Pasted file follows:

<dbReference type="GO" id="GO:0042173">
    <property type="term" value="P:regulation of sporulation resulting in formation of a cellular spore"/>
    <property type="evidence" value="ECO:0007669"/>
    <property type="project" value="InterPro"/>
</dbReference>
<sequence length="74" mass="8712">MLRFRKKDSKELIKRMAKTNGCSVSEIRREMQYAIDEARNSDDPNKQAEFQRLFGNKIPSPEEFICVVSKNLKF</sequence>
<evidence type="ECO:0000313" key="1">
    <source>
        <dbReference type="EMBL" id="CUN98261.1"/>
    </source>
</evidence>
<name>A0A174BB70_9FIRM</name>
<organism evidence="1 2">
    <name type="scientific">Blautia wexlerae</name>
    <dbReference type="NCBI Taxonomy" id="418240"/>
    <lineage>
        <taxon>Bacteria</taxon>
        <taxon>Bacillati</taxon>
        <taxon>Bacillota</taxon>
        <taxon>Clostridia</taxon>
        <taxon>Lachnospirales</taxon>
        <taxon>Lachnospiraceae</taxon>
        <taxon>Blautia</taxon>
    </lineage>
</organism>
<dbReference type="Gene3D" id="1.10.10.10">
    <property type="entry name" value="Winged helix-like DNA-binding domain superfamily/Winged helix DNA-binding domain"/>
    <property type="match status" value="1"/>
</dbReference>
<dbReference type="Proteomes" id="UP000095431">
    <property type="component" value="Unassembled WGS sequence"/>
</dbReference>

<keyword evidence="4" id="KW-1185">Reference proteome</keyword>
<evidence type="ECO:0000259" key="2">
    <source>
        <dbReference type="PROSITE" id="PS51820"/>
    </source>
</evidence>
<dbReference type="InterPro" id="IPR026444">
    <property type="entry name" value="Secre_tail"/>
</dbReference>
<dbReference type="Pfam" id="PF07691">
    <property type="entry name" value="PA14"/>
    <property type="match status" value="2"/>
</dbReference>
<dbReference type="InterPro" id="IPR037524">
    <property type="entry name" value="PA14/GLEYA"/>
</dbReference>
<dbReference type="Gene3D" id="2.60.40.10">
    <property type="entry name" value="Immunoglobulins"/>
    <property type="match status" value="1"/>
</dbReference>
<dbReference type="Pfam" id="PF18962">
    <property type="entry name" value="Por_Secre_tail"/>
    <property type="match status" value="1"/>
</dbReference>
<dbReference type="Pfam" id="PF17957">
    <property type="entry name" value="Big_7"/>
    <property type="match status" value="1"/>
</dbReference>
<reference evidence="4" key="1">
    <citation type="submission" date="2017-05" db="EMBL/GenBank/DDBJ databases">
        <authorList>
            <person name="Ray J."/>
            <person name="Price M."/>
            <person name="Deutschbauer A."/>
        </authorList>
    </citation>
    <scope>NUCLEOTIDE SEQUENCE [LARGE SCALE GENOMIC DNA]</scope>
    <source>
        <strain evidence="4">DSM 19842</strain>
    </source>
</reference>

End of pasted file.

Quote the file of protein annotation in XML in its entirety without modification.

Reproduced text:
<dbReference type="GO" id="GO:0042173">
    <property type="term" value="P:regulation of sporulation resulting in formation of a cellular spore"/>
    <property type="evidence" value="ECO:0007669"/>
    <property type="project" value="InterPro"/>
</dbReference>
<sequence length="74" mass="8712">MLRFRKKDSKELIKRMAKTNGCSVSEIRREMQYAIDEARNSDDPNKQAEFQRLFGNKIPSPEEFICVVSKNLKF</sequence>
<evidence type="ECO:0000313" key="1">
    <source>
        <dbReference type="EMBL" id="CUN98261.1"/>
    </source>
</evidence>
<name>A0A174BB70_9FIRM</name>
<organism evidence="1 2">
    <name type="scientific">Blautia wexlerae</name>
    <dbReference type="NCBI Taxonomy" id="418240"/>
    <lineage>
        <taxon>Bacteria</taxon>
        <taxon>Bacillati</taxon>
        <taxon>Bacillota</taxon>
        <taxon>Clostridia</taxon>
        <taxon>Lachnospirales</taxon>
        <taxon>Lachnospiraceae</taxon>
        <taxon>Blautia</taxon>
    </lineage>
</organism>
<dbReference type="Gene3D" id="1.10.10.10">
    <property type="entry name" value="Winged helix-like DNA-binding domain superfamily/Winged helix DNA-binding domain"/>
    <property type="match status" value="1"/>
</dbReference>
<dbReference type="Proteomes" id="UP000095431">
    <property type="component" value="Unassembled WGS sequence"/>
</dbReference>

<keyword evidence="4" id="KW-1185">Reference proteome</keyword>
<evidence type="ECO:0000259" key="2">
    <source>
        <dbReference type="PROSITE" id="PS51820"/>
    </source>
</evidence>
<dbReference type="InterPro" id="IPR026444">
    <property type="entry name" value="Secre_tail"/>
</dbReference>
<dbReference type="Pfam" id="PF07691">
    <property type="entry name" value="PA14"/>
    <property type="match status" value="2"/>
</dbReference>
<dbReference type="InterPro" id="IPR037524">
    <property type="entry name" value="PA14/GLEYA"/>
</dbReference>
<dbReference type="Gene3D" id="2.60.40.10">
    <property type="entry name" value="Immunoglobulins"/>
    <property type="match status" value="1"/>
</dbReference>
<dbReference type="Pfam" id="PF18962">
    <property type="entry name" value="Por_Secre_tail"/>
    <property type="match status" value="1"/>
</dbReference>
<dbReference type="Pfam" id="PF17957">
    <property type="entry name" value="Big_7"/>
    <property type="match status" value="1"/>
</dbReference>
<reference evidence="4" key="1">
    <citation type="submission" date="2017-05" db="EMBL/GenBank/DDBJ databases">
        <authorList>
            <person name="Ray J."/>
            <person name="Price M."/>
            <person name="Deutschbauer A."/>
        </authorList>
    </citation>
    <scope>NUCLEOTIDE SEQUENCE [LARGE SCALE GENOMIC DNA]</scope>
    <source>
        <strain evidence="4">DSM 19842</strain>
    </source>
</reference>